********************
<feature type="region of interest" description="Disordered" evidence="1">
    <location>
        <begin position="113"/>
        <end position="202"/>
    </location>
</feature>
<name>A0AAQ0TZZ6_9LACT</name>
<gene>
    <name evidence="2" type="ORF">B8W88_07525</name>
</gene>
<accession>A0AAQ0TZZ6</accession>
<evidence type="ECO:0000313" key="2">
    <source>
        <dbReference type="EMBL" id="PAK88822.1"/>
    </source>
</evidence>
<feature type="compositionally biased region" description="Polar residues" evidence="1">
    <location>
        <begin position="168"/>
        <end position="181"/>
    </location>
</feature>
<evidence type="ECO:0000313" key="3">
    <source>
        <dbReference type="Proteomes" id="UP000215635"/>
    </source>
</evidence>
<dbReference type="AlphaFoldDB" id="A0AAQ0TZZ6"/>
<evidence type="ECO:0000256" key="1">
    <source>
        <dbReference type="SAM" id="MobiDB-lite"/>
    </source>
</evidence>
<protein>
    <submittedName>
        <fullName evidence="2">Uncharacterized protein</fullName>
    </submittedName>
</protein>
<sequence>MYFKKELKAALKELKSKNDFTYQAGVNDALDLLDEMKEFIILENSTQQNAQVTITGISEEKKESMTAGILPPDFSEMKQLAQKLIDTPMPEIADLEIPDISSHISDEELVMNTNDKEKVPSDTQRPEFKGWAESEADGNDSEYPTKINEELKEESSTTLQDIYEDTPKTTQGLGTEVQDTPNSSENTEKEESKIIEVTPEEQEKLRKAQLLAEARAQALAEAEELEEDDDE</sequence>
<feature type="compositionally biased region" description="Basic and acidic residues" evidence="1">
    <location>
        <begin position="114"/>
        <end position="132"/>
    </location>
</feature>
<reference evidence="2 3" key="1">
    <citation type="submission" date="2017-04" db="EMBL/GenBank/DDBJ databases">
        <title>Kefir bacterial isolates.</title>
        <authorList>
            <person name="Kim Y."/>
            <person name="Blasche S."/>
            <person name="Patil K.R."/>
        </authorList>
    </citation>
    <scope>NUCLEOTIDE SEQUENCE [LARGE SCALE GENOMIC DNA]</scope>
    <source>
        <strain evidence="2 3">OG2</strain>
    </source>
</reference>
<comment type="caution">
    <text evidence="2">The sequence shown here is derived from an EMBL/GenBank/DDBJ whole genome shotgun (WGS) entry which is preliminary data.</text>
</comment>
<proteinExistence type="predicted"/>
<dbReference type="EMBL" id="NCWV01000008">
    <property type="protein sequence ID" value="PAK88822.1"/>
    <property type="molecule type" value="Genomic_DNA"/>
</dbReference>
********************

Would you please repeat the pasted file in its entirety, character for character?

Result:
<feature type="region of interest" description="Disordered" evidence="1">
    <location>
        <begin position="113"/>
        <end position="202"/>
    </location>
</feature>
<name>A0AAQ0TZZ6_9LACT</name>
<gene>
    <name evidence="2" type="ORF">B8W88_07525</name>
</gene>
<accession>A0AAQ0TZZ6</accession>
<evidence type="ECO:0000313" key="2">
    <source>
        <dbReference type="EMBL" id="PAK88822.1"/>
    </source>
</evidence>
<feature type="compositionally biased region" description="Polar residues" evidence="1">
    <location>
        <begin position="168"/>
        <end position="181"/>
    </location>
</feature>
<evidence type="ECO:0000313" key="3">
    <source>
        <dbReference type="Proteomes" id="UP000215635"/>
    </source>
</evidence>
<dbReference type="AlphaFoldDB" id="A0AAQ0TZZ6"/>
<evidence type="ECO:0000256" key="1">
    <source>
        <dbReference type="SAM" id="MobiDB-lite"/>
    </source>
</evidence>
<protein>
    <submittedName>
        <fullName evidence="2">Uncharacterized protein</fullName>
    </submittedName>
</protein>
<sequence>MYFKKELKAALKELKSKNDFTYQAGVNDALDLLDEMKEFIILENSTQQNAQVTITGISEEKKESMTAGILPPDFSEMKQLAQKLIDTPMPEIADLEIPDISSHISDEELVMNTNDKEKVPSDTQRPEFKGWAESEADGNDSEYPTKINEELKEESSTTLQDIYEDTPKTTQGLGTEVQDTPNSSENTEKEESKIIEVTPEEQEKLRKAQLLAEARAQALAEAEELEEDDDE</sequence>
<feature type="compositionally biased region" description="Basic and acidic residues" evidence="1">
    <location>
        <begin position="114"/>
        <end position="132"/>
    </location>
</feature>
<reference evidence="2 3" key="1">
    <citation type="submission" date="2017-04" db="EMBL/GenBank/DDBJ databases">
        <title>Kefir bacterial isolates.</title>
        <authorList>
            <person name="Kim Y."/>
            <person name="Blasche S."/>
            <person name="Patil K.R."/>
        </authorList>
    </citation>
    <scope>NUCLEOTIDE SEQUENCE [LARGE SCALE GENOMIC DNA]</scope>
    <source>
        <strain evidence="2 3">OG2</strain>
    </source>
</reference>
<comment type="caution">
    <text evidence="2">The sequence shown here is derived from an EMBL/GenBank/DDBJ whole genome shotgun (WGS) entry which is preliminary data.</text>
</comment>
<proteinExistence type="predicted"/>
<dbReference type="EMBL" id="NCWV01000008">
    <property type="protein sequence ID" value="PAK88822.1"/>
    <property type="molecule type" value="Genomic_DNA"/>
</dbReference>